The members of the state General Assembly who were key in drafting the Prescription Drug Affordability Board bill and getting it passed are in favor of expanding its purview, should its efforts prove successful.
Sen. Brian Feldman, who chaired the Senate Finance Committee when it drafted the 2019 bill and now serves as vice chair, said the board’s current reach is “something of a pilot program” and “ultimately if this does work for state and local government in terms of controlling prescription drugs, the expensive ones, the ones with big increases in prices, then we could expand it to a broader universe.”
Del. Bonnie Cullison, chair of the Insurance and Pharmaceuticals Subcommittee, which drafted the House version of the bill, said “If things work the way that I believe they can, we can ultimately expand the scope and regulatory authority of the board, but we need to do it cautiously.”
Feldman added that the upcoming change in administration means a smoother path for any future expansion. “I think having a governor who’s not going to be resistant to all that will be helpful,” he said.
For now, though, upper payment limits, if and when they are enacted, will apply only to a subset of drugs taken by a fraction of the population. Capping what insurance pays for a drug also doesn’t guarantee any direct benefit for patients.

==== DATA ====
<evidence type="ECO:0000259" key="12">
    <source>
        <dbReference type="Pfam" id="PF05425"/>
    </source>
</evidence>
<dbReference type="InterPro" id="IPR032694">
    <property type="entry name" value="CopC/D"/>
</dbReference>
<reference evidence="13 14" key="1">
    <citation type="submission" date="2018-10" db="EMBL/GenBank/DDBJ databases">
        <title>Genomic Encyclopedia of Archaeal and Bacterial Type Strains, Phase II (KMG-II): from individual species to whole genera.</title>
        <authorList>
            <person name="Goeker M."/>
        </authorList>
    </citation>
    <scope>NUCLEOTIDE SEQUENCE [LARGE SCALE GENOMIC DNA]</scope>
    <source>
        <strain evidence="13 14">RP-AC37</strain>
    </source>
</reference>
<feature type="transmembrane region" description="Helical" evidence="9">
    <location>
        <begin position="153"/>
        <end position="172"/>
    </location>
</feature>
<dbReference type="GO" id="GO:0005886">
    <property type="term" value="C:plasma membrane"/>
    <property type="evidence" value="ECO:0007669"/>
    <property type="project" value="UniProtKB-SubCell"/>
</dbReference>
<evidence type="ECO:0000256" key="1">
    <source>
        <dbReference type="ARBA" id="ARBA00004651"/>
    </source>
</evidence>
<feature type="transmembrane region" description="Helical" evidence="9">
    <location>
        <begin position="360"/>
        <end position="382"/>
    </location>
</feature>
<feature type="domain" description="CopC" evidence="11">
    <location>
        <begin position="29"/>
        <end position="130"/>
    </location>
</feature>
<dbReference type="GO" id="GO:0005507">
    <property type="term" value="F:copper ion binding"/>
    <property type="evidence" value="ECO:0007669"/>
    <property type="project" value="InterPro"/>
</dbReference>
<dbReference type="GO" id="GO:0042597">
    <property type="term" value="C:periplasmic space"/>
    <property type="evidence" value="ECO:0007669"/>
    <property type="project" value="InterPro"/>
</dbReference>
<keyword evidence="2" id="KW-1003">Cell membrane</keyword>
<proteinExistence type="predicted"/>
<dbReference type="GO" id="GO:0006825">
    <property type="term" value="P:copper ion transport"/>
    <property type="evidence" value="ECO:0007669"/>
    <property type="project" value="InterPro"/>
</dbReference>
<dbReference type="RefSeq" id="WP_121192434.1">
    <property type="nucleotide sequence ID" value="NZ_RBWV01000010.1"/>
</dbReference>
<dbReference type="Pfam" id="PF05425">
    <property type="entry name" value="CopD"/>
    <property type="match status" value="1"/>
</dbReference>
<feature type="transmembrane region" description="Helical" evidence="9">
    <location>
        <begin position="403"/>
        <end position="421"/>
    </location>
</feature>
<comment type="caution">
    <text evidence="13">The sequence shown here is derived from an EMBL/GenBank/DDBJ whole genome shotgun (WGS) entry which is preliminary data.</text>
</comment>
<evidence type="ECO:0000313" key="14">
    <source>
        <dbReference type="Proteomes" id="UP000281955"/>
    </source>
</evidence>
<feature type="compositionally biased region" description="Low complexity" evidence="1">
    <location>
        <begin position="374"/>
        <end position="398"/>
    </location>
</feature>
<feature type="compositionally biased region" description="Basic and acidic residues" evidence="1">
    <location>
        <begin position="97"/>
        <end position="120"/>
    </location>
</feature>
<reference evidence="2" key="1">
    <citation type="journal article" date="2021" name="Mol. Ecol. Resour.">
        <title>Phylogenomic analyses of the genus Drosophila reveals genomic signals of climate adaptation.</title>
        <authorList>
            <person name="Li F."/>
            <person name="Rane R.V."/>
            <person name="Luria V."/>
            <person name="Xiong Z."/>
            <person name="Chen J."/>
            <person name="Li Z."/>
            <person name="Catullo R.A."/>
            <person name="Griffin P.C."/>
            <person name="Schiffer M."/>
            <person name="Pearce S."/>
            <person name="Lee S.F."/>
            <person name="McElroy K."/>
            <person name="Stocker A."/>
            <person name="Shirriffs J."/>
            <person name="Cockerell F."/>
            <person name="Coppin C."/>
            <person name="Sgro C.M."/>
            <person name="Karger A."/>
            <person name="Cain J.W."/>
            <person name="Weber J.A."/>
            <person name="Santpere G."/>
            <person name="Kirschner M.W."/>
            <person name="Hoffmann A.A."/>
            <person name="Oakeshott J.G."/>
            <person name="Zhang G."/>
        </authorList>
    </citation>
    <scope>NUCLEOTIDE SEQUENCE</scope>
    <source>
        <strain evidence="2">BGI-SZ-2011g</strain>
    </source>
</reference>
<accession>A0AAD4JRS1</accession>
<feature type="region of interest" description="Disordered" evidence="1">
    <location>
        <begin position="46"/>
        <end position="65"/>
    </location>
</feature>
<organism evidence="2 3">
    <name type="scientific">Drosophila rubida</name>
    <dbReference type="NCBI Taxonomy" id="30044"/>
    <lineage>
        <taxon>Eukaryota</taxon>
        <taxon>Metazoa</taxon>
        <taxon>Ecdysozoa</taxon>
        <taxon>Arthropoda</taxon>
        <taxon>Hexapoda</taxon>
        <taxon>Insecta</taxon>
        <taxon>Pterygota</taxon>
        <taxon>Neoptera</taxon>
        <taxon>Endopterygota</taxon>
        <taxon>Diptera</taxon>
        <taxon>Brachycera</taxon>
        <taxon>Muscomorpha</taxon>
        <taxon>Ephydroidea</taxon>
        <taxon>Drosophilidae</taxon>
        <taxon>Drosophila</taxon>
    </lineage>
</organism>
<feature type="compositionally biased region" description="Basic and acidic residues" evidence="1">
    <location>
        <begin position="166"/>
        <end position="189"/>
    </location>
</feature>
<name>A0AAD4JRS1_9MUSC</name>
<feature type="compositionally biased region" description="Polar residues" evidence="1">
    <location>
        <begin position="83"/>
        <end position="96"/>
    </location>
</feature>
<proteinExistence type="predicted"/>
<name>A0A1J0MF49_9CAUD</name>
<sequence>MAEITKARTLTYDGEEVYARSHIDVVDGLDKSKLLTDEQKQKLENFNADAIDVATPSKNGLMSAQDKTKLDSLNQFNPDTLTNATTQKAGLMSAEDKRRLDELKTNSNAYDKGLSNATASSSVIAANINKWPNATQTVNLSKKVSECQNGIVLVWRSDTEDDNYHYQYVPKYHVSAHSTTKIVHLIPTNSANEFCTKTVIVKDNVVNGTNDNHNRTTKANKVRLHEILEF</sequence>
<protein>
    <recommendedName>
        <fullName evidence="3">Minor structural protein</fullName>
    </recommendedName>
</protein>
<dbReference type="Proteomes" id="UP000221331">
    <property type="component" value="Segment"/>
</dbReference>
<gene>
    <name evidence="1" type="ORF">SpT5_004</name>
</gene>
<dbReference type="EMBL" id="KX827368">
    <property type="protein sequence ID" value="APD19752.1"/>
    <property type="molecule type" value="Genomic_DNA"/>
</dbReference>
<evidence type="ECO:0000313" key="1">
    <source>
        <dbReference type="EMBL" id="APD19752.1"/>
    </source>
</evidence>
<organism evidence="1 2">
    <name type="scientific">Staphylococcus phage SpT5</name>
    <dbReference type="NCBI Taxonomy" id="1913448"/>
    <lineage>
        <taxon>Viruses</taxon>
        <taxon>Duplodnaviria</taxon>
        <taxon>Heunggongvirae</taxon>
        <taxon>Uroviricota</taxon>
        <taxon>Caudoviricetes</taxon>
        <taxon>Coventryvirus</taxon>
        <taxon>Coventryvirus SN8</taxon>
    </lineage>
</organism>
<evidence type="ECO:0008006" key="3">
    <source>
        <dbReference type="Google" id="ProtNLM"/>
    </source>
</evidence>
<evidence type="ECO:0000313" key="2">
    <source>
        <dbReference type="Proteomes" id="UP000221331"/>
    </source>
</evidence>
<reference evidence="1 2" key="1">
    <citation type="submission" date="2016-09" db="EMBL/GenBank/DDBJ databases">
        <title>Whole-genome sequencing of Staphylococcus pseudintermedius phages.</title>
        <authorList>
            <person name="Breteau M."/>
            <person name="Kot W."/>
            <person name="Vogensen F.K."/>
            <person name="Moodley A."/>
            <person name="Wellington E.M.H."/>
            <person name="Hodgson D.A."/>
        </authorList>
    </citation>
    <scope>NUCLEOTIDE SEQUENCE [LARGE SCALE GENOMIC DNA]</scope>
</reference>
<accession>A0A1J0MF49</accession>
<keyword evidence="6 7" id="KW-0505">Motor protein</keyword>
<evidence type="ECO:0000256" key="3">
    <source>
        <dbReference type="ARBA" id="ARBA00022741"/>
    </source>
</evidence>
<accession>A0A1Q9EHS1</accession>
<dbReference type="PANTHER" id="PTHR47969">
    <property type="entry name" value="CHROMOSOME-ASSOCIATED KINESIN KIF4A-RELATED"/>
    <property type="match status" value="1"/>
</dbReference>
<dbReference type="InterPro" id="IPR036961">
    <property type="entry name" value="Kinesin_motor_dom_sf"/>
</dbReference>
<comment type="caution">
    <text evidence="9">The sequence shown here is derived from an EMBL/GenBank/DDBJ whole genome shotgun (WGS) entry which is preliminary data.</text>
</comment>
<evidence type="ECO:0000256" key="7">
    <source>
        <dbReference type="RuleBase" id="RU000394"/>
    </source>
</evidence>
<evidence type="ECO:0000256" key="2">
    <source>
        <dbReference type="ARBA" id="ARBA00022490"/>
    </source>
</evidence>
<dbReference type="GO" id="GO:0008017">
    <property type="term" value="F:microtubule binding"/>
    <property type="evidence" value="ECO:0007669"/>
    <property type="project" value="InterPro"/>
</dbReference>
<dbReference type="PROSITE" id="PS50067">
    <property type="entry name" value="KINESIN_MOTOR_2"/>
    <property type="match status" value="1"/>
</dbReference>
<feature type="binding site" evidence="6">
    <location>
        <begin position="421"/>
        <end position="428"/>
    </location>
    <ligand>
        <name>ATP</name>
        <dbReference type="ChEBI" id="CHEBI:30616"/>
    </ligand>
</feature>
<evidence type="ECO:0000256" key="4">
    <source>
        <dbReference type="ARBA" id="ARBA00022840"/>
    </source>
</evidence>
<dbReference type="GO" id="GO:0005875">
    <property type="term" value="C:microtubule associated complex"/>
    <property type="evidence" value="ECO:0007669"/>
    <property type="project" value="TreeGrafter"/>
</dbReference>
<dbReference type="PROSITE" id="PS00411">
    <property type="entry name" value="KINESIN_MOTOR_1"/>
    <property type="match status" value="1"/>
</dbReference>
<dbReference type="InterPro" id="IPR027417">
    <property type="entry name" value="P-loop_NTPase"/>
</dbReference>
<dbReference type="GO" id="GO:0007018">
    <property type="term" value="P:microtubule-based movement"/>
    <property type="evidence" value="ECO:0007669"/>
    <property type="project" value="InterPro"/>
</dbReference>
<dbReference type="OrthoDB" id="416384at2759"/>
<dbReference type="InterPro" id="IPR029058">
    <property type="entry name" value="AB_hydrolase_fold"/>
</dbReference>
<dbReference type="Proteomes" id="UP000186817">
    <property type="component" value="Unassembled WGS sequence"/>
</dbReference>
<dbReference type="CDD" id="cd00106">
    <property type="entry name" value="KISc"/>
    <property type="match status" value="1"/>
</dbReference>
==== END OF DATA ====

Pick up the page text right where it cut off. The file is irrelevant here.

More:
Jane Horvath, drug policy expert and mastermind behind the bill creating the board, said upper payment limits matter for patients who are still meeting their insurance deductible and paying out-of-pocket for prescriptions. She also pointed out that most of the high-cost drugs that will be targeted for payment limits are subject to coinsurance, not co-pays, where the patient must pay a percentage of the total cost at the pharmacy counter. Horvath previously worked for the National Academy of State Health Policy, where she drafted the bill.
Cullison said reducing what insurance plans pay for drugs will also reduce premiums over the long term.
Perhaps most of all — and especially at first — upper payment limits will reduce costs for state and local budgets, which will trickle down to taxpayers. Feldman said the state currently spends $390 million on prescription drugs just for its own workforce.